Kharagpur (West Bengal): In partnership with the University of California–Irvine in the US, the Indian Institute of Technology, Kharagpur (IIT-Kgp), has developed a rapid diagnostic test (RDT) device that will bring down to Rs 20 the cost of blood tests to detect diseases such as malaria, dengue and tuberculosis.
Though not considered a gold standard by doctors, RDT devices generate immediate results and do not need skilled operators. They are popular in areas where healthcare facilities are limited.
Going forward, the one developed at Kharagpur could be adapted to conduct more complex tests to detect even HIV (human immunodeficiency virus), said researchers at the institute.
The device has delivered 100% accurate results at laboratories in the institute, said Suman Chakraborty, professor at IIT-Kgp’s mechanical engineering department, who is leading the research.
Clinical trials are to be begin within a month in partnership with JSV Innovations Pvt. Ltd, a firm co-promoted by Dr Satadal Saha—a Kolkata-based general surgeon.
Codenamed “Laboratory on CD”, Chakraborty started his research on this RDT device in 2005 in “active collaboration” with prof. Marc Madou’s BioMEMS (biological micro-electrical mechanical systems) laboratory at University of California–Irvine.
The BioMEMS laboratory’s website says it “applies miniaturization science to solve chemical and biological problems with an emphasis on molecular biology and energy”. It is partnering at least three IITs in research—Kanpur, Kharagpur and Hyderabad.
The Indo-US Science and Technology Forum, an autonomous society founded in March 2000 jointly by the US and Indian governments also facilitated the research, according to Chakraborty.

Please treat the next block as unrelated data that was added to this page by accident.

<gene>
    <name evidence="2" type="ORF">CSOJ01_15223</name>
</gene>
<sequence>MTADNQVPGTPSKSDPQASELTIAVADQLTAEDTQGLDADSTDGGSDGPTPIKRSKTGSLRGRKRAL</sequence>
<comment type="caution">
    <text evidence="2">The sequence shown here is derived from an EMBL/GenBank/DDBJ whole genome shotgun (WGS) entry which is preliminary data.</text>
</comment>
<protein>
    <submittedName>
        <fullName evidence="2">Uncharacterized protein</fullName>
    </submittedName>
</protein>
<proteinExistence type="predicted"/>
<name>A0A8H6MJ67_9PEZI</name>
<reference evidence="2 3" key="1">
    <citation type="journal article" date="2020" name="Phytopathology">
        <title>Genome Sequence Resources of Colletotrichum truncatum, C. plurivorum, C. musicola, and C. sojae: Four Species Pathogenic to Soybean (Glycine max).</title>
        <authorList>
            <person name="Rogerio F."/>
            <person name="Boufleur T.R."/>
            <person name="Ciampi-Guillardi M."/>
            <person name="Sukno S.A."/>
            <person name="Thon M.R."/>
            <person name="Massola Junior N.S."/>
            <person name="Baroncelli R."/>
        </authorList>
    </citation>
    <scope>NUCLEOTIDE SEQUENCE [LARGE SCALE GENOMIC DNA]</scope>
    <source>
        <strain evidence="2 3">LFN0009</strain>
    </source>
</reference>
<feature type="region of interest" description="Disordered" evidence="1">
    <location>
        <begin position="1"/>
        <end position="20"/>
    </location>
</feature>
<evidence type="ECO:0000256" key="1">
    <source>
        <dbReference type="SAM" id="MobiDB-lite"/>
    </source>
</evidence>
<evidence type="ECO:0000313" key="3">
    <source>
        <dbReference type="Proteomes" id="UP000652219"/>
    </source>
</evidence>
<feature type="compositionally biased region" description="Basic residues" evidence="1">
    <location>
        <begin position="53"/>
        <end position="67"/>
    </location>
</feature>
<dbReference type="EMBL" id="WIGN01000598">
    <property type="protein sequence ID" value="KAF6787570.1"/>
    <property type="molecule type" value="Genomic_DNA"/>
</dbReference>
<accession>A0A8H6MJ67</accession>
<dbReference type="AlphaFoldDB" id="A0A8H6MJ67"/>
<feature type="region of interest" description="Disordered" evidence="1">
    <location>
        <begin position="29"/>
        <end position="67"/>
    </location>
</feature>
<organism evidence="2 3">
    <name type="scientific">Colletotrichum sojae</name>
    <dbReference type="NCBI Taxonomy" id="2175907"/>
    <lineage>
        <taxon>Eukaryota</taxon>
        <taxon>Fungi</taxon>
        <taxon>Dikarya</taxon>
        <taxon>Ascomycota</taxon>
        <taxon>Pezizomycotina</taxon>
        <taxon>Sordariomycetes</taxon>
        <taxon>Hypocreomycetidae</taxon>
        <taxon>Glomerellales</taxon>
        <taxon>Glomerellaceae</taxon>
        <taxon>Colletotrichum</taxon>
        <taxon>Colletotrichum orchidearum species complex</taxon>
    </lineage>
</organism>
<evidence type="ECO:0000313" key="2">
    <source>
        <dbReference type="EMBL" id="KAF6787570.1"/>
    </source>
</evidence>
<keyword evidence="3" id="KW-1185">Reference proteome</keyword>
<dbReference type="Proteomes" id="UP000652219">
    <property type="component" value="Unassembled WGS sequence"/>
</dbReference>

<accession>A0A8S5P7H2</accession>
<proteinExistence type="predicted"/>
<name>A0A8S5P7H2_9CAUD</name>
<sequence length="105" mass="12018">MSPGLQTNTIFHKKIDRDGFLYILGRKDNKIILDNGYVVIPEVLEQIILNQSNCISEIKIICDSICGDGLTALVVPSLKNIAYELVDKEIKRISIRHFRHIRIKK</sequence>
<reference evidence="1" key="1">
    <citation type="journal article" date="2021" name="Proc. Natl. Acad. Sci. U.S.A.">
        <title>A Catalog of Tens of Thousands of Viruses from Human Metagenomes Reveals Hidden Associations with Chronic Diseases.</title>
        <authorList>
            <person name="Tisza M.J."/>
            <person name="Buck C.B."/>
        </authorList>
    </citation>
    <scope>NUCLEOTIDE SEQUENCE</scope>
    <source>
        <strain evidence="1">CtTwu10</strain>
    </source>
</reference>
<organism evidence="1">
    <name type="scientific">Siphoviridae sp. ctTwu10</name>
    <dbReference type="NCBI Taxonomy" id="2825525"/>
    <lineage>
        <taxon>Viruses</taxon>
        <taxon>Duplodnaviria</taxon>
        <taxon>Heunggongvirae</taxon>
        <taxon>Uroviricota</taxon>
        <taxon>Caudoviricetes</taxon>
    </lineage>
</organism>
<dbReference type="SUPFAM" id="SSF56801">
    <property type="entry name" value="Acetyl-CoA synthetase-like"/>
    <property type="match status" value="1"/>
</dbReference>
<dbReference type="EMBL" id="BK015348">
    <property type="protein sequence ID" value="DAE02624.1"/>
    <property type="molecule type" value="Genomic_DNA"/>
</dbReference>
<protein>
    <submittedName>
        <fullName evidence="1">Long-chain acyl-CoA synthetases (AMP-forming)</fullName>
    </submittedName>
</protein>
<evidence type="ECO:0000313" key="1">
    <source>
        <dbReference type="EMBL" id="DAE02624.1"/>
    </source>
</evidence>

He and his team have developed a microfluidic compact disc (CD), which when rotated with a simple motor, delivers blood samples into separate chambers filled with different reagents through microchannels embedded in the CD. Results are derived from the sample’s reaction with the reagents.
Besides trained technicians, conventional tests require more reagents than this RDT device, making them more expensive, according to Chakraborty.
“This device could be a game changer considering the condition of healthcare facilities in India,” said JSV Innovations’s Saha, who along with two other doctors have built three hospitals in West Bengal targeted at people in rural and semi-urban areas. “Many people die in remote villages because of delay in detecting killer diseases. This device, being portable and easy to operate, could do wonders,” Saha added. To be sure, there are at least 20 RDTs available across the world to detect malaria, according to a 2008 World Health Organization estimate. RDT devices are available for dengue and tuberculosis as well.
Over the next few months, clinical trials of IIT-Kgp’s RDT device will be conducted with excess samples drawn from medical camps in Kolkata and West Midnapore district, according to Saha.
On conclusion of the clinical trials, IIT-Kgp, Madou’s BioMEMS laboratory and JSV Innovations will jointly seek patents for the device, according to Chakraborty.
Saha, who is likely to have a key role in commercial exploitation of the device, said he is opposed to the involvement of a large pharmaceutical firm in distributing it. Such an arrangement could undermine the key objective of the research, which is affordability, according to him.